Tefft: I’d say that the majority of my catalog is a gritty-lush alternative rock. It has the angst and grit of some of the 90’s rock with a few touches of ethereal atmosphere.  I love a great rock song but am also a sucker for a soft, simple, introspective tune.  I’ve been doing a lot more on acoustic these days- due to live streaming, that format just works better and it is also more feasible to afford to play out as a solo act than as a band.  But it all still tends to lean towards indie rock or indie singer-songwriter.  Things are evolving for me right now, and Better Days is a bit of a departure for me.

Review Fix: How are your live shows different from your studio work? 

Tefft: I’ve tried really hard over the years to avoid creating something in the studio that cannot be replicated live with live musicians.  That being said, I’m opening up to new ways to perform live and incorporate some more electronic elements. There are so many cool things you can do in the studio, it’s hard not to get drawn into exploring it.  For me, the essence of the song has to be able to translate live- that’s what makes a good song. If the production is what is holding it up, and it can’t stand on its own, then it’s not a good song- in my opinion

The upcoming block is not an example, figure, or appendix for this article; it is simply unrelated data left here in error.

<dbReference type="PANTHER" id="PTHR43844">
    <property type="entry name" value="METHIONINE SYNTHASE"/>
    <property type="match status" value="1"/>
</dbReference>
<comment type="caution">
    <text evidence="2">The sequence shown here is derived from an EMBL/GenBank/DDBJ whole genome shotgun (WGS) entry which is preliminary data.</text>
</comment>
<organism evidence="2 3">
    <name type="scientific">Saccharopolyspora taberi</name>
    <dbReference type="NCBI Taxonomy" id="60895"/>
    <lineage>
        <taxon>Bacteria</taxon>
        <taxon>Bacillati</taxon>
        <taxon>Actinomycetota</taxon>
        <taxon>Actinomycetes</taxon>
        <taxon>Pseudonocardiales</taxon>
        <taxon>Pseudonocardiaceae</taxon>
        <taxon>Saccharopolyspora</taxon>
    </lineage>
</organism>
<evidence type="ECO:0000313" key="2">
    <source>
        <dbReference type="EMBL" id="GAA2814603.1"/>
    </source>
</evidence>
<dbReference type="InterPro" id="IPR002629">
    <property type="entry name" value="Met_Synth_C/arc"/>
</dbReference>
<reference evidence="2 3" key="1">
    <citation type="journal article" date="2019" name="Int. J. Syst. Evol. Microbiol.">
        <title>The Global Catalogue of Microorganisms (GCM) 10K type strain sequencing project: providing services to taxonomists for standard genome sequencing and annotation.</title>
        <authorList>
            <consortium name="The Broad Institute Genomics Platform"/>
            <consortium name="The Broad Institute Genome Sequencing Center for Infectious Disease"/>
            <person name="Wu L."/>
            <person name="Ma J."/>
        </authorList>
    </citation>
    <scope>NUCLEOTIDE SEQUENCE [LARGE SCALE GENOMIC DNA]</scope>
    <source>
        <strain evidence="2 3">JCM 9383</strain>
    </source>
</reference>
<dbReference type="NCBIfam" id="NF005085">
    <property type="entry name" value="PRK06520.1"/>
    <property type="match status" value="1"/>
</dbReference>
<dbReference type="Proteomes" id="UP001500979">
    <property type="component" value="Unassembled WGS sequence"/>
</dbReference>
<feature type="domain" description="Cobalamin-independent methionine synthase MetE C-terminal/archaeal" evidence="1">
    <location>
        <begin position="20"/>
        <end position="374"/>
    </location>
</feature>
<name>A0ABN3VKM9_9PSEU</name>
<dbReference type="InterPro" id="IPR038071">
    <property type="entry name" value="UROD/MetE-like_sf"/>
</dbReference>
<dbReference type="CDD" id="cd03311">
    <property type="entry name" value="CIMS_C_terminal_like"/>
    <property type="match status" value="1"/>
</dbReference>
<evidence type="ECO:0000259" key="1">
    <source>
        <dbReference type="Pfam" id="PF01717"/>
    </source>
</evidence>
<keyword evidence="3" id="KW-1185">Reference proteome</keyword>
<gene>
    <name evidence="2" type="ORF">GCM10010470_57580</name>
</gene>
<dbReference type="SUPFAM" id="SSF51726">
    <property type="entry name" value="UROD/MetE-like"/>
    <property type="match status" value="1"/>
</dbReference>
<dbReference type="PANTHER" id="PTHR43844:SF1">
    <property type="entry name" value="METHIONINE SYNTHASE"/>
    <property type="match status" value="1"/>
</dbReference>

Review Fix: What inspired your latest single? 

Tefft: Better Days was written in early April 2020.  Everything had just been shut down.  All of my gigs were canceled. I also teach group music classes to young children and their parents- so that was shut down as well. I’d spent several years getting back on my feet after a run in with breast cancer and an unexpected divorce.  I had finally gotten to a place where I was not just surviving, but thriving- and then it all got taken away.  Millions of us are in the same situation.  I needed to write a song that acknowledged the challenges and the absolute shittiness of the situation but that looked ahead to hope and Better Days.